What is Prostate Cancer?
Today, prostate cancer is among the most commonly diagnosed cancers, accounting for about 20% of all newly diagnosed cancers. It is currently the most common cause in man of death from cancer (around 11%), having already passed lung cancer. It is rarely found before the age of 40, as there is an increase in incidence and prevalence with increasing age.
These statements refer only to clinical carcinoma, which must be distinguished from incidental carcinoma (randomly diagnosed during an endoscopic resection or a prostatic adenomectomy) and from latent or biological carcinoma (asymptomatic mirocarcinomas diagnosed histologically). The latter is a very frequent finding in autopsy, as it can be found in 80% of autopsy investigations of subjects aged> 80 years.
The risk factors to be taken into consideration for the onset of this cancer are: age, race, familiarity, diet and prolonged exposure to substances such as zinc and cadmium. So far the most important risk factors to consider are age and familiarity, while for the other factors the real importance has not yet been clearly demonstrated. Prostate cancer originates in about 80% of cases from the peripheral or caudal area of the gland, in about 20% from the central area. Initially the cancer develops inside the gland, while the contiguity, lymphatic and haematic spreads are later.
When should be screened for prostate cancer and how is diagnosis made?
More risk factors are present, earlier a screening for this type of neoplasm should be made.
Men who are at high risk should have their first screening around 40 or 45 years old.
Men with medium risk can wait up to 50 years. Prostate cancer screening includes a rectal exploration and a PSA blood test. This test is a blood test that determines the amount of prostate specific antigen (PSA) in the blood.
All pathological situations at the prostate level can determine an increase in PSA in the blood, therefore both the cancr, but other conditions such as the benign enlargement of the prostate or an inflammation (prostatitis).
PSA is therefore considered an organ marker but not a pathology marker.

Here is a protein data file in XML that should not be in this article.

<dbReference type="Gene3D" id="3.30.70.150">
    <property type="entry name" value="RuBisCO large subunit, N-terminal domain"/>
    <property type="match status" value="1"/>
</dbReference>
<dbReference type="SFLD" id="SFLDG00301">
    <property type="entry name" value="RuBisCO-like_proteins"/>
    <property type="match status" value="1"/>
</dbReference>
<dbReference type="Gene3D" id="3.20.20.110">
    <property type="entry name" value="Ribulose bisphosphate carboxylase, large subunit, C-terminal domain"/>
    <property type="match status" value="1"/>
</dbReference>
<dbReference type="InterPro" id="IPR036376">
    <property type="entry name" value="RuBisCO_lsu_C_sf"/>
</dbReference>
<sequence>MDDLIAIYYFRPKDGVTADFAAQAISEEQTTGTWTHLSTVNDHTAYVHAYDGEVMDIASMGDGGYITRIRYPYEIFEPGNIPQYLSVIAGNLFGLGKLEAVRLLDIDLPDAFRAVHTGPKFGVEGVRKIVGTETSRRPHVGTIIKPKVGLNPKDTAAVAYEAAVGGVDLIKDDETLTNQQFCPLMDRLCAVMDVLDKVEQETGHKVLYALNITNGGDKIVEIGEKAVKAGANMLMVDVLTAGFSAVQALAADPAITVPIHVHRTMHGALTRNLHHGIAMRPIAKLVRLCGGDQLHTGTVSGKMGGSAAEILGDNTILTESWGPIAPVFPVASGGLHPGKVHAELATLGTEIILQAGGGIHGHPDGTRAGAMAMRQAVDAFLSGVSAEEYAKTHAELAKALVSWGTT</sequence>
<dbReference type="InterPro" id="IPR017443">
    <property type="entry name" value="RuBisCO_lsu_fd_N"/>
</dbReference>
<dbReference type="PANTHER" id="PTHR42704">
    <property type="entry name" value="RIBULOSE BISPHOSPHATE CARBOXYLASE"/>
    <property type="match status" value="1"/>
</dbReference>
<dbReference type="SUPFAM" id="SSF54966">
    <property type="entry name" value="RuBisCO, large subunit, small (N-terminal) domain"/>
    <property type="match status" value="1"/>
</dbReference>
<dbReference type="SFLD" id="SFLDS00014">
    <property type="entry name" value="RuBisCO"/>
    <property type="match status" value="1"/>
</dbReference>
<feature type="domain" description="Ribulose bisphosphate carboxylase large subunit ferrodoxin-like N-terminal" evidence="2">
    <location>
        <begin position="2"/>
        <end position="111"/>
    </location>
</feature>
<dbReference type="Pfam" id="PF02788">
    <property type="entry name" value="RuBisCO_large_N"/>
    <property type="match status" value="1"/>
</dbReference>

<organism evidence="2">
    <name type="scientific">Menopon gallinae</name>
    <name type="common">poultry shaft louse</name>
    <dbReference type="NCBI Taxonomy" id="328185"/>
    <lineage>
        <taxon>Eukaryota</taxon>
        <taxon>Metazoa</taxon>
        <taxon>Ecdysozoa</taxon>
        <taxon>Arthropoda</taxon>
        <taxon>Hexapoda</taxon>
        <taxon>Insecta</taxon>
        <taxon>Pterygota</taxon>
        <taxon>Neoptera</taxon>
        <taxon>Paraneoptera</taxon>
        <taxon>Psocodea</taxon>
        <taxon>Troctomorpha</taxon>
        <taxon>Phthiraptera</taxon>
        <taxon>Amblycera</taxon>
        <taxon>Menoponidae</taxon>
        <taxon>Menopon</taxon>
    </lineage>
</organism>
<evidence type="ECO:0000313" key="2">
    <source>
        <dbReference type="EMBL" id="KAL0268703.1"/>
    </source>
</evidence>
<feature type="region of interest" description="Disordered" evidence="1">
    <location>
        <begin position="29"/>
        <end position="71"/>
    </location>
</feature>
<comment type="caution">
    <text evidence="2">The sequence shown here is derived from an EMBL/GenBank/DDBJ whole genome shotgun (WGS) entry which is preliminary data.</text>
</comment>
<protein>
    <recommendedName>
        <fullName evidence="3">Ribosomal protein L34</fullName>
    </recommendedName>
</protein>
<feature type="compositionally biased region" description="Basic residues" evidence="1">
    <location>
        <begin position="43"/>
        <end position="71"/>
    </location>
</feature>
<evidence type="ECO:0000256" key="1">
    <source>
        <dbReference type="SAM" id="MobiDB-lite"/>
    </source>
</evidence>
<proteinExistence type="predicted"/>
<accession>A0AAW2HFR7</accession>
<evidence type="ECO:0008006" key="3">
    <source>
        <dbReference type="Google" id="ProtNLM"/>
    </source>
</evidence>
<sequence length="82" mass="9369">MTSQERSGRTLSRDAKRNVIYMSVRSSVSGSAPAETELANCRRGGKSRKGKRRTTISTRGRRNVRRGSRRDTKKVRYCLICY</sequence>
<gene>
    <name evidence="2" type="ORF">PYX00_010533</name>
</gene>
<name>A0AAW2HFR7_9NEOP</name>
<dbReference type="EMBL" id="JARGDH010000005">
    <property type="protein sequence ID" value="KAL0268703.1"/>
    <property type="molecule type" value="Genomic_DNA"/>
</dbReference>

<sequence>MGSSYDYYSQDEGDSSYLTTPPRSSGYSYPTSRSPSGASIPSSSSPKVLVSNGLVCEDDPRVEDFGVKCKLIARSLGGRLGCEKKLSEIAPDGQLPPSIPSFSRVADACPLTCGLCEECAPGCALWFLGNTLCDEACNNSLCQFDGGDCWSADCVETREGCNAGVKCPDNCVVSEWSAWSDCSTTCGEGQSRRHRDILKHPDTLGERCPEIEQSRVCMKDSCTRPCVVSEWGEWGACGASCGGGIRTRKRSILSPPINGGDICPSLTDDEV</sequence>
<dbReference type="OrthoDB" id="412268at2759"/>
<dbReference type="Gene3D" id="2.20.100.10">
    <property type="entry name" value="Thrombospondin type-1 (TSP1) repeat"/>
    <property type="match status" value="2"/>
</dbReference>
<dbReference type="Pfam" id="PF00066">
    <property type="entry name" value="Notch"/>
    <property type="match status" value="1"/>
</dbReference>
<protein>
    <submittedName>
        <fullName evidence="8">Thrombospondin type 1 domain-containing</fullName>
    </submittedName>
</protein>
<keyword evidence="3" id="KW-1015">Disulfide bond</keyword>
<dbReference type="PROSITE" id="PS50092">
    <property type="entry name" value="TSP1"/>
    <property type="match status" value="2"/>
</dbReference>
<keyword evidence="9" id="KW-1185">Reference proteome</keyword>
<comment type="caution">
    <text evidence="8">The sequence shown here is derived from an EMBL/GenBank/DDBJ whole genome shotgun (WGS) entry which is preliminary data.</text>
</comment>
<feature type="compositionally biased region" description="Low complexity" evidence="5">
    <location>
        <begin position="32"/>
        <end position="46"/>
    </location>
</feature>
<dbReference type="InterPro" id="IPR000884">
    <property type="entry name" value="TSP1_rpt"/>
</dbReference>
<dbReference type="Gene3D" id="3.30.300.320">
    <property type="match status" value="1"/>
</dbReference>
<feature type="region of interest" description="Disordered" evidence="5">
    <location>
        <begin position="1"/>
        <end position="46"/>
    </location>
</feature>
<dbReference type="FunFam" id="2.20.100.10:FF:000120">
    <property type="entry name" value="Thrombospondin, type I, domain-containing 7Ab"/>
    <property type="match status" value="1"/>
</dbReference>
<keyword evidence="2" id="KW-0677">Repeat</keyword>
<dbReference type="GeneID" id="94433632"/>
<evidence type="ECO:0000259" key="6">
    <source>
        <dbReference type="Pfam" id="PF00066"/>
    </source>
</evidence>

During the last five years, the Multiparametrict Magnetic Resonance (mpMRI) of the prostate has proved to be an extremely accurate method to highlight the presence of prostate cancer. The value of mpMRI lies precisely in its ability to identify above all those clinically significant prostate tumors, that is potentially dangerous for the patient's life.
On the contrary, tumors that mpMRI fails to identify are generally of low aggressiveness (ie clinically insignificant or indolent) and not detrimental to the patient's life. The current trend, in fact, is not to proceed with the execution of the biopsy in case of negativity of mpMRI since the negative predictive power of this method is close to 95%.
To date it is possible to perform biopsies aimed at the prostatic areas suspected for tumor detected at mpMRI by means of a fusion method of the ultrasound image and the magnetic resonance image (prostatic biopsies with "fusion technique").
During the execution the ultrasound image, detected with an endorectal probe, is superimposed on the image of the magnetic resonance allowing the identification of the suspicious area and the bioptic sampling of the same.
What are prostate cancer symptoms?
Unfortunately prostate cancer rarely produces symptoms of the lower urinary tract in the early stages of its onset, but eventually, only in the late stages. Here is the importance of screening and early diagnosis.
This sneaky aspect is given by the fact that developing the tumor in more than 80% of the cases in the peripheral part of the gland and not in the central part, where the urethra is located, only when it has reached considerable dimensions can it determine those obstructive disorders of the lower urinary tract, such as:
- Increase in day and night micturition frequency
- Difficulty starting urination
- Weak urinary flow
- Pain or burning during urination
- Blood in the urine
- Painful ejaculation
- Blood in sperm
How is prostate cancer treated?
Treatment depends on the stage of prostate cancer at the time of diagnosis and on the general state of health of the patient.
Today with mpMRI we can establish in case of a low-aggressive prostate tumor not only to not proceed with the biopsy, but to set up a watchful waiting and an active surveillance on the tumor, without preparing any type of intervention.
If the cancer is localized to the prostate, the gold standard is represented by surgery (radical prostastectomy), which can be performed both in the open (open technique), and with a minimally invasive technique (robotics).
With both interventions if the patient is young and sexually active and the local oncological situation permits, surgical techniques can be performed that spare the vascular and nerve structures appointed to erection (nerve sparing techniques), maintaining the erective function.
As an alternative to surgery for local prostate cancer, radiotherapy can also be performed. Radiation can be delivered by a machine outside the body (external radiotherapy), today we are talking about stereotactic body radiotherapy (SBRT, Stereotactic Body Radiation Therapy), which is an innovative non-invasive radiotherapy technique that allows you to send a high dose of radiation directly on the tumor volume with extreme accuracy and precision, causing cell death (necrosis).
Even radiotherapy, like surgery, can have negative side effects on the patient's erective function If, however, at the time of diagnosis the tumor has already crossed the prostate and metastases are present, this neoplasm being a hormone-sensitive disease, it can be controlled for more or less prolonged periods, through the use of drugs that inhibit testosterone circulating in the subject's blood affected by the neoplasm, preparing the so-called Total Androgenic Block (TAB)
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